I thought I answered this before, but maybe it was this board's predecessor or the SKEMER email list ... I believe the first SK book I read was "The Shining" in paperback, maybe around the time the Kubrick movie was released? I enjoyed the book so much that I went out and bought Carrie and Salem's Lot. At some point I started buying the hardcovers so I didn't have to wait a year for the next one! I don't remember which was my first hardcover because I have since bought them all in that form, but it may have been Firestarter or Cujo. I do remember buying Pet Sematary, looking in the front and saying "How did I miss this book called 'The Dark Tower'"!!!!
I was joining the Navy back in '98, and about one week before I left for bootcamp I started reading 'Salem's Lot. I didn't get it finished in time and my parents sent it to me while in the middle of basic. My RDC opened my care package and screamed about how I thought I was special and made me pack it all back up and mail back out. Once I was out of basic training I got the book back and read like crazy. I continued to read a load of his novels in the Navy. I remember reading Wizard and Glass and was about half way through it when he was hit by that car. I was devastated. Luckily he survived and kept on writing. I had an old shipmate who kept swapping King novels back and forth with me. There was always someone reading a King novel on our ship. Every day in line for the galley you would pass by people with the tattered paperbacks shoved into the backs of people coveralls. I hope Stephen King realized just how much he helps people in the armed forces pass their time while not on duty. If the kindle had been around back then I would have just loaded them all onto that thing and kept on reading. Anyway that's how I started out with Stephen King, and I keep on reading to this day.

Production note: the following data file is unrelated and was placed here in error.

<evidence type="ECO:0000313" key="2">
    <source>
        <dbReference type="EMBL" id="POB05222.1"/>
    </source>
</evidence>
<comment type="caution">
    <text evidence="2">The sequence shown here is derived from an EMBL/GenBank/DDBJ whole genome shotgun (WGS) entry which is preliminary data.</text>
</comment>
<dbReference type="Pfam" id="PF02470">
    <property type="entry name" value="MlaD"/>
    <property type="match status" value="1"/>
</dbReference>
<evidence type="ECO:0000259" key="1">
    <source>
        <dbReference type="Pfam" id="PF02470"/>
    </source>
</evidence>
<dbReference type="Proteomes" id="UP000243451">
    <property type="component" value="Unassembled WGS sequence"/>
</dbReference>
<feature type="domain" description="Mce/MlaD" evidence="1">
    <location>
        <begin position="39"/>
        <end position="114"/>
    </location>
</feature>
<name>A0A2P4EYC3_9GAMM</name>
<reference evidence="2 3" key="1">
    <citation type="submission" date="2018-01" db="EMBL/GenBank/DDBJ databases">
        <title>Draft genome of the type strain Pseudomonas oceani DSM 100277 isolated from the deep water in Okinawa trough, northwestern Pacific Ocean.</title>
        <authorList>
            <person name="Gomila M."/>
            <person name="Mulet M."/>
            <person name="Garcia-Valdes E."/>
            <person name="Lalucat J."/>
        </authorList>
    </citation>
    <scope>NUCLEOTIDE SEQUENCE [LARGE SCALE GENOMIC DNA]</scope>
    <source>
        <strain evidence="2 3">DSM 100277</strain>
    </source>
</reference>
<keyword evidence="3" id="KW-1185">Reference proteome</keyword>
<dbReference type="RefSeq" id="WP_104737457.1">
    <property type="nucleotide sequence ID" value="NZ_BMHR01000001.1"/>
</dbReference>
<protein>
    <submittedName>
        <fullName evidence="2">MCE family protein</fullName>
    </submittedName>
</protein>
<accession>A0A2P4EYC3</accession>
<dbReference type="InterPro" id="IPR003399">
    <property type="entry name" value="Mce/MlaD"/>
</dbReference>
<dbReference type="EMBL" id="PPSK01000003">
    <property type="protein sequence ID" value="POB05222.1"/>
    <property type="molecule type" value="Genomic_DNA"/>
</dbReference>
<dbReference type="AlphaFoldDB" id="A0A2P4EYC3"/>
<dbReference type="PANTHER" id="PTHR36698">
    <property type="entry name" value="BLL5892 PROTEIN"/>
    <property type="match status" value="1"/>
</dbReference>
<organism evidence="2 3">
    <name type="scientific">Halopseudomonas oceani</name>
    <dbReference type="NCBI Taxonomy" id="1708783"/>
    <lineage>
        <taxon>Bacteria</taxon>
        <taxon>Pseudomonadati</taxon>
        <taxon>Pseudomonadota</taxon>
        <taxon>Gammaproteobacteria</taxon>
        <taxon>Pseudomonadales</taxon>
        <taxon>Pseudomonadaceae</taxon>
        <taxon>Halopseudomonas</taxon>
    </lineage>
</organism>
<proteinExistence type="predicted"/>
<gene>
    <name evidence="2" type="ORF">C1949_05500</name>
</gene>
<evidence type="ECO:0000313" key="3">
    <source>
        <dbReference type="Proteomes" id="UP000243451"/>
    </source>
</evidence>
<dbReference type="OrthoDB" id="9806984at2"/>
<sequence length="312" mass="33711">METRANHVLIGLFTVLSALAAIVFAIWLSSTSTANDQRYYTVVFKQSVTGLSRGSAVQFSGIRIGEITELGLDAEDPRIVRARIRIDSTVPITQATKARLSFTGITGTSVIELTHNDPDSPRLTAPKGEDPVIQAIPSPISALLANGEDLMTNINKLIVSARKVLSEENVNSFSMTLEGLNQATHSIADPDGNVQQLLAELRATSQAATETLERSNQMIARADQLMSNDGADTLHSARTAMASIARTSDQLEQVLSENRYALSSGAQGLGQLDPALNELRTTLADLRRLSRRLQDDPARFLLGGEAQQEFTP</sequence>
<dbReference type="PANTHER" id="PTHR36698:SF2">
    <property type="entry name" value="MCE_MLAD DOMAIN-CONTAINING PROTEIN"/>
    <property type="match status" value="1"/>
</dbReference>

Was in the sixth grade and a substitute teacher was reading stories from Night Shift for the class. Being a huge fan of the Twilight Zone and a reader by nature, I of course fell in love with the writing of Stephen King.
Thanks to seeing edited-for-tv versions of Conan the Barbarian and The Terminator, I was a big Schwarzenegger fan. In 1987, I really wanted to go see The Running Man, but my mom would not let me go. So my dad bought me the book, which I read and enjoyed.
Cut to 1990, when I was 15. My dad read a review of the uncut version of The Stand, and was talking to me about wanting to read it, but in discussing it he misspoke and said it was by Steven Spielberg, not Stephen King. I was -- then as now -- a huge Spielberg fan, so I went to a bookstore to find a copy to give my dad for Father's Day. Imagine my disappointment when I saw it was not a Spielberg book but a King book. I was bummed out.
However...I remembered that he had written The Running Man, which I had liked, so I decided to buy a copy of it anyways. I ended up keeping it for myself, and by the end of that summer I had bought everything by King that I could get my hands on.